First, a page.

Search Images Maps Play YouTube News Gmail Drive More »
Sign in
Screen reader users: click this link for accessible mode. Accessible mode has the same essential features but works better with your reader.

Patents

  1. Advanced Patent Search
Publication numberUS6724354 B1
Publication typeGrant
Application numberUS 09/580,138
Publication date20 Apr 2004
Filing date30 May 2000
Priority date21 Jun 1999
Fee statusPaid
Publication number09580138, 580138, US 6724354 B1, US 6724354B1, US-B1-6724354, US6724354 B1, US6724354B1
InventorsMark B. Spitzer, John O. Crawford
Original AssigneeThe Microoptical Corporation
Export CitationBiBTeX, EndNote, RefMan
External Links: USPTO, USPTO Assignment, Espacenet
Illumination systems for eyeglass and facemask display systems
US 6724354 B1
Abstract
A display illumination and viewing system has an illumination optical path and a viewing optical path coinciding along a portion of their lengths. A display is located at one end of the coinciding path portion. A first lens system is located on the coinciding path portion and a second lens system is located on the viewing optical path. An illumination assembly is located on the illumination optical path and off the coinciding path portion. The illumination assembly is spaced from the first lens system by a distance corresponding to a focal length of the first lens system. A reflective and transmissive element is located at an opposite end of the coinciding path portion to reflect light from the illumination assembly onto the coinciding path portion toward the display and to transmit light from the display along the viewing optical path. In another aspect of the invention, the image display system is operable in a color mode and a monochrome mode. Illumination circuitry is in communication with an illumination source and includes a switch operative to switch the illumination source between the color mode to provide a color display and the monochrome mode to provide a monochrome display.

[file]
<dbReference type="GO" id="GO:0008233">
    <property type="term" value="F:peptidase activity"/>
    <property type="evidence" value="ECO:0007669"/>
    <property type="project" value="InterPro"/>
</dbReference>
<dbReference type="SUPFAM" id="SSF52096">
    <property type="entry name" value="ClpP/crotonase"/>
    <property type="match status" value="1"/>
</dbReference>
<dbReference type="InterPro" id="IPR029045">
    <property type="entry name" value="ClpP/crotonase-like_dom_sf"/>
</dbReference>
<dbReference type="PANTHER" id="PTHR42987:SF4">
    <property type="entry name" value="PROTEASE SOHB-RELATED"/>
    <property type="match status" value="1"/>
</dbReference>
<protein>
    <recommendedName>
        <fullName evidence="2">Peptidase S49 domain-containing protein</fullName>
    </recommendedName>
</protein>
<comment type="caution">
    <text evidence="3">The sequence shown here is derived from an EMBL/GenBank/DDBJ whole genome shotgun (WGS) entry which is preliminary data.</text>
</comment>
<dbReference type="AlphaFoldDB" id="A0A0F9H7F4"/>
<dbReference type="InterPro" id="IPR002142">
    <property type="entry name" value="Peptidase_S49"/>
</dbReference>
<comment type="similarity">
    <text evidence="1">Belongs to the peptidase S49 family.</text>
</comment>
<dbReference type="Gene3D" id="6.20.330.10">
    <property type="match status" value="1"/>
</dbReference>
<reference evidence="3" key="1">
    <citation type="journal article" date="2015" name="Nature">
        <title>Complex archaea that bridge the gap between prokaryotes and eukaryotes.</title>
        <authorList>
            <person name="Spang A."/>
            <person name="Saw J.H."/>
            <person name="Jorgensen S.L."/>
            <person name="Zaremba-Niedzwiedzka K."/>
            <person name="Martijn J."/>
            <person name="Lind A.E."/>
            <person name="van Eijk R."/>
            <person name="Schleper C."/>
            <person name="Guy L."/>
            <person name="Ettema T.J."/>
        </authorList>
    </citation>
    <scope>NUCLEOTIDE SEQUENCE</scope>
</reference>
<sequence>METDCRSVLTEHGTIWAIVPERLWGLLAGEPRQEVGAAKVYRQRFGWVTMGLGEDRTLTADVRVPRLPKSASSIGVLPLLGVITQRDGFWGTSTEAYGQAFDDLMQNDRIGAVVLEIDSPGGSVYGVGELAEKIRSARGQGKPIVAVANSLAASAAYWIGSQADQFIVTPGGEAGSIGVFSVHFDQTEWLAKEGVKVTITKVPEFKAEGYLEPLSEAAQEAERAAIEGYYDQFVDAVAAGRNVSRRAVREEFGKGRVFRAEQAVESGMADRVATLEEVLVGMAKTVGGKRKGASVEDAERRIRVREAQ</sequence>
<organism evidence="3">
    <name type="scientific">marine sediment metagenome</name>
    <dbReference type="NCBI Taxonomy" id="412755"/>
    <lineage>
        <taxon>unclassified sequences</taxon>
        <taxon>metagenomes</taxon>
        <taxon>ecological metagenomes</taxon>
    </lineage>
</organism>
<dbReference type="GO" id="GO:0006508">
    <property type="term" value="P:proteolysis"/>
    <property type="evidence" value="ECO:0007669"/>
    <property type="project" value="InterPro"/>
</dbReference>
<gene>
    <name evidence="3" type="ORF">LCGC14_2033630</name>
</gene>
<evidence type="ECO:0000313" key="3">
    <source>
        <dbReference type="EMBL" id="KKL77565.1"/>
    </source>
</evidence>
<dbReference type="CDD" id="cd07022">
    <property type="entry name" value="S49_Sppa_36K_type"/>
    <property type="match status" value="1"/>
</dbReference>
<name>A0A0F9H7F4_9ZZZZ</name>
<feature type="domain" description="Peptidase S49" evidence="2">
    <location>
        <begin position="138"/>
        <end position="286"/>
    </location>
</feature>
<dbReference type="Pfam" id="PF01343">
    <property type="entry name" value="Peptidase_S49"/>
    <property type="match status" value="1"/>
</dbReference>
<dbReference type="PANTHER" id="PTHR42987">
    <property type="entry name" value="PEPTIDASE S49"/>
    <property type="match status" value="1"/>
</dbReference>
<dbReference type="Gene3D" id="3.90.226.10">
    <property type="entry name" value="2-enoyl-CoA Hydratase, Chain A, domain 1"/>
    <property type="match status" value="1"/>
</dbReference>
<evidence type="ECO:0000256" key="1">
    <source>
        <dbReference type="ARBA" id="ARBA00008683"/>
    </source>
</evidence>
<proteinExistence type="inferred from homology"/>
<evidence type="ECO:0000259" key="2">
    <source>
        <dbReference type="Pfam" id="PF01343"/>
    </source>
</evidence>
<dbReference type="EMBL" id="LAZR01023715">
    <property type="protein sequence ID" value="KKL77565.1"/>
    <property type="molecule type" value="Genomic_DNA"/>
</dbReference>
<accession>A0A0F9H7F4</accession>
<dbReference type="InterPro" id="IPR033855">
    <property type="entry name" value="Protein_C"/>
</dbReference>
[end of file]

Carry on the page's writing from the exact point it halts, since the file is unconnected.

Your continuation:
Images(8)
Previous page
Next page
Claims(11)
What is claimed is:
1. A display illumination and viewing system comprising:
an illumination optical path and a viewing optical path, at least a portion of the illumination optical path coinciding with at least a portion of the viewing optical path to form a coinciding path portion;
a display comprising an active matrix liquid crystal display located at one end of the coinciding path portion;
a first lens system located on the coinciding path portion and having a first focal length, the first lens system providing an image plane on the viewing optical path;
a second lens system located on the viewing optical path;
an illumination assembly located on the illumination optical path and off the coinciding path portion, the illumination assembly spaced from the first lens system by a same length as the first focal length of the first lens system; and
a reflective and transmissive element located at an opposite end of the coinciding path portion to reflect light from the illumination assembly onto the coinciding path portion toward the display and to transmit light from the display along the viewing optical path.
2. The display illumination and viewing system of claim 1, wherein the illumination assembly comprises red, green, and blue light emitting diodes.
3. The display illumination and viewing system of claim 1, wherein the illumination assembly comprises red, green, and blue laser diodes.
4. The display illumination and viewing system of claim 1, further comprising a further optical element on the illumination optical path.